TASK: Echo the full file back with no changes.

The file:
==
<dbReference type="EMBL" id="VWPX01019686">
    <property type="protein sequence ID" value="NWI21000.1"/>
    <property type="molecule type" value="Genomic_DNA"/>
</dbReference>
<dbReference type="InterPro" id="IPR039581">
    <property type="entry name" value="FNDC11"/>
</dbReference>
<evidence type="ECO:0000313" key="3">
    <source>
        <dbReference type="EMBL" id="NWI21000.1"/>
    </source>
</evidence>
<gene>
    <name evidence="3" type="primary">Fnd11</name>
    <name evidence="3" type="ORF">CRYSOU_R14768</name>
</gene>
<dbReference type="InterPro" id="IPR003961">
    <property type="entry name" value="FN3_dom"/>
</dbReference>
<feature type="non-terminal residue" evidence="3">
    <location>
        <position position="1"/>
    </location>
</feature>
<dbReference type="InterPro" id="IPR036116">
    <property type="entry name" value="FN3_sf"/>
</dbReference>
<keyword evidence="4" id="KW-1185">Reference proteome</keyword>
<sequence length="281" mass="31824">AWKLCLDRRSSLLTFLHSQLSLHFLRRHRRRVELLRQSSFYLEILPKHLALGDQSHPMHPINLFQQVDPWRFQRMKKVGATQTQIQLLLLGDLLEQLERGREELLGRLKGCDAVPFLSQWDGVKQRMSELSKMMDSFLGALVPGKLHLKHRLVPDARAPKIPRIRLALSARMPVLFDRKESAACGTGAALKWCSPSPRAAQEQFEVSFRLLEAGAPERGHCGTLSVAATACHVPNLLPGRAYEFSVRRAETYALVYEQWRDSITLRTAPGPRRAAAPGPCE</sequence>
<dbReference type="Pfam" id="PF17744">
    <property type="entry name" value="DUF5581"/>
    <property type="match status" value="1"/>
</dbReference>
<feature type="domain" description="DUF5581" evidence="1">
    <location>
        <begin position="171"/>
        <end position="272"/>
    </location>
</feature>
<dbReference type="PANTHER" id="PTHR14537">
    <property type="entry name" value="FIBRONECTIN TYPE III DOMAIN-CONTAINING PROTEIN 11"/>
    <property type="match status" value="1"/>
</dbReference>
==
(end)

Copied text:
<dbReference type="EMBL" id="VWPX01019686">
    <property type="protein sequence ID" value="NWI21000.1"/>
    <property type="molecule type" value="Genomic_DNA"/>
</dbReference>
<dbReference type="InterPro" id="IPR039581">
    <property type="entry name" value="FNDC11"/>
</dbReference>
<evidence type="ECO:0000313" key="3">
    <source>
        <dbReference type="EMBL" id="NWI21000.1"/>
    </source>
</evidence>
<gene>
    <name evidence="3" type="primary">Fnd11</name>
    <name evidence="3" type="ORF">CRYSOU_R14768</name>
</gene>
<dbReference type="InterPro" id="IPR003961">
    <property type="entry name" value="FN3_dom"/>
</dbReference>
<feature type="non-terminal residue" evidence="3">
    <location>
        <position position="1"/>
    </location>
</feature>
<dbReference type="InterPro" id="IPR036116">
    <property type="entry name" value="FN3_sf"/>
</dbReference>
<keyword evidence="4" id="KW-1185">Reference proteome</keyword>
<sequence length="281" mass="31824">AWKLCLDRRSSLLTFLHSQLSLHFLRRHRRRVELLRQSSFYLEILPKHLALGDQSHPMHPINLFQQVDPWRFQRMKKVGATQTQIQLLLLGDLLEQLERGREELLGRLKGCDAVPFLSQWDGVKQRMSELSKMMDSFLGALVPGKLHLKHRLVPDARAPKIPRIRLALSARMPVLFDRKESAACGTGAALKWCSPSPRAAQEQFEVSFRLLEAGAPERGHCGTLSVAATACHVPNLLPGRAYEFSVRRAETYALVYEQWRDSITLRTAPGPRRAAAPGPCE</sequence>
<dbReference type="Pfam" id="PF17744">
    <property type="entry name" value="DUF5581"/>
    <property type="match status" value="1"/>
</dbReference>
<feature type="domain" description="DUF5581" evidence="1">
    <location>
        <begin position="171"/>
        <end position="272"/>
    </location>
</feature>
<dbReference type="PANTHER" id="PTHR14537">
    <property type="entry name" value="FIBRONECTIN TYPE III DOMAIN-CONTAINING PROTEIN 11"/>
    <property type="match status" value="1"/>
</dbReference>